Hermitage meets $150,000 matching challenge, achieves first million-dollar fiscal year

Andy Sandberg, Artistic Director and CEO of the Hermitage Artist Retreat, today announced that the Hermitage has exceeded its $150,000 matching challenge, raising a total of $302,000 through this campaign in response to COVID-19. This spring fundraising initiative launched with a generous $100,000 pledge from the Manasota Key-based Cook family on April 7th to match every gift dollar-to-dollar through June 30th. The original $100,000 challenge was met in just four weeks, and an additional group of Hermitage supporters contributed $50,000 to extend the match. On Tuesday, June 30th, the Hermitage surpassed its goal.

“We cannot express our gratitude enough to everyone who helped us reach this milestone,” Sandberg stated. “I must recognize that this campaign was supported generously by all members of our community: our Hermitage Fellows and artists, our audiences, our longtime supporters, our artistic colleagues, the community foundations, our board of trustees, our staff, our volunteers, and many new champions of the Hermitage.”

In addition, the funds raised through this campaign enabled the organization to achieve its first million-dollar fiscal year, which concluded on June 30th.

“The generosity of our artists, our donors, and our community has helped to ensure the future of this truly vital institution. Without this essential support for artists and the creative process, without this space and freedom to shape and develop great works of the future, we would be staring down empty stages and empty pages long past the ramifications of any virus. No doubt, there are still many question marks and challenges ahead, but together, we can continue to support bold, impactful, and diverse works of art, theater, music, literature, and more that feed our souls and shape our cultural landscape.”

Watch Sandberg’s video thank you message here.

The Hermitage resumes its core residency operations this week, commencing with the STARS teaching artist program, in partnership with the Florida Alliance for Arts Education. The organization has implemented a number of social-distancing practices and policies to ensure the safety of artists, staff, and guests. Invitations have recently been issued by the Hermitage Curatorial Council for the 2020-2021 season. Hermitage Fellows will continue to engage in free community programs, and a number of these will be made available digitally until live programs resume.

Artists returning to Hermitage Artist Retreat

by Jay Handelman, Sarasota Herald-Tribune, July 3, 2020

Like so many other arts organizations and businesses across the country, the Hermitage Artist Retreat essentially shut down in March as the coronavirus began to spread. But staff and work crews have been busy making adjustments to allow a variety of writers, visual artists, musicians and others to start returning this month.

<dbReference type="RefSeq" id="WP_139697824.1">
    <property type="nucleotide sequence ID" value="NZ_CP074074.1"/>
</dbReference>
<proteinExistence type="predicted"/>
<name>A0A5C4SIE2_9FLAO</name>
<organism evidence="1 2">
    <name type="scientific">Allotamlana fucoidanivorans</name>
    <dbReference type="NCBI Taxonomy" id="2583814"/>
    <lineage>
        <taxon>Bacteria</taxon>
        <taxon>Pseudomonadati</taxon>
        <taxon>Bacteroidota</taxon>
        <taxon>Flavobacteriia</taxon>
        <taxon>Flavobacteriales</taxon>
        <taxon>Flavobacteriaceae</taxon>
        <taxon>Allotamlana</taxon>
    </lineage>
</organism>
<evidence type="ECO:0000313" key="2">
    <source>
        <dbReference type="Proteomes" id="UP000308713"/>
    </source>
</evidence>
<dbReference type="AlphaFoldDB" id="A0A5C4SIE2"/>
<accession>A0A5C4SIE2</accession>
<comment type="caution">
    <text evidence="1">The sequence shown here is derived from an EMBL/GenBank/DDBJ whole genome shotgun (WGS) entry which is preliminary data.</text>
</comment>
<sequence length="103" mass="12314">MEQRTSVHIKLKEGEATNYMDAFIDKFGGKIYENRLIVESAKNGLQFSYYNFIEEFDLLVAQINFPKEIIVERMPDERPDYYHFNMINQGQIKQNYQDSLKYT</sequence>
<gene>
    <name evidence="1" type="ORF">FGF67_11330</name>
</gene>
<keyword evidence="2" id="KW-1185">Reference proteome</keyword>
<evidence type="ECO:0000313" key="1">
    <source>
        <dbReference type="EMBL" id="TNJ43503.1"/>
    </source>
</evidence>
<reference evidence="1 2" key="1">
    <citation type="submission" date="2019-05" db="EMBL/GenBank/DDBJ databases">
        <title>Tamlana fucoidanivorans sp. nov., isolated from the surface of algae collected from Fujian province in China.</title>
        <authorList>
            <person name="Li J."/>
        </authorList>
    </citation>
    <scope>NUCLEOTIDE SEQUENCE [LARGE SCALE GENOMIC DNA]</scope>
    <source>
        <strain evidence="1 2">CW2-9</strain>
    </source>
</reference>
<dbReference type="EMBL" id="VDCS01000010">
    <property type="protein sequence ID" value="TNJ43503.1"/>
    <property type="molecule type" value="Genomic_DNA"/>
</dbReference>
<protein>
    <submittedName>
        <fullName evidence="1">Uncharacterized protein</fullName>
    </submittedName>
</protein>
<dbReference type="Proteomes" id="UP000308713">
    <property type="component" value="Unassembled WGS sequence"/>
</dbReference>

The retreat, a collection of buildings and historic cottages on Manasota Key, provides a temporary home for artists to develop new projects or just to get away from the everyday work and life issues that get in the way of the creative process.

Hermitage fellows, who are selected by a curatorial council of experts in the performing, visual and literary arts, stay in historic but private cottages on the beach. They have sleeping and studio space and areas where they can talk or share meals with other artists also staying there.

“We are fortunate in the way the campus is set up in that it is naturally built for social distancing,” said Andy Sandberg, who took over last fall as the organization’s artistic director and CEO.

During the downtime, the cottages were enhanced to include individual refrigerator freezers, microwaves and toaster ovens to make it possible for artists to work and eat without having to share a communal kitchen for meals.

They will still be able to meet with other artists in outdoor settings, which health officials say is generally a safer environment and reduces the risk of spreading the virus.

“Unfortunately, they can’t have that kitchen huddle experience at the moment, but we’re finding ways to get our artists together socially,” Sandberg said. Typically, new groups of artists are treated to a welcome beach dinner and Sandberg said the staff is working out safe seating arrangements for such events.

The schedule of artists slated to visit Englewood had to be reset because of the closure. Artists are generally offered up to six weeks over a two-year period for their residencies. They also are required to take part in at least two public programs during their residency, sometimes done in conjunction with other area arts organizations.

Sandberg said that part of the program also is being reevaluated and may temporarily incorporate more online events, conversations and discussions, or presentations outdoors on the beach.

“Audiences have indicated their comfort in doing things outdoors as something they might do sooner rather than huddling inside,” he said.

Helga Davis, the 2019 winner of the Greenfield Prize, which is administered by the Hermitage, and curator Eric Booth, one of the curatorial council members, recently spent time on site “to tell us what’s working and how to best exercise these practices,” Sandberg said.

Residencies resume this week with the annual visit of Florida arts educators selected through the State Teacher/Artist Residency program. “They are sort of the beginning of our new season,” Sandberg said.

The Hermitage Curatorial Council, made up of 14 distinguished arts leaders from across the country, is compiling updated lists of people they recommend for residencies. Artists do not apply for stays at the Hermitage.

Among the council artists are Booth, a leader in arts education in the nation; Valerie Cassel Oliver [pictured], the curator of modern and contemporary art at the Virginia Museum of Fine Arts; flutist Claire Chase; Christopher Burney, artistic director of New York Stage and Film at Vassar; Emily Mann, the playwright and director who recently ended a long tenure as artistic director of the McCarter Theatre Centre in Princeton, N.J.; and Robert Spano, music director of the Atlanta Symphony Orchestra.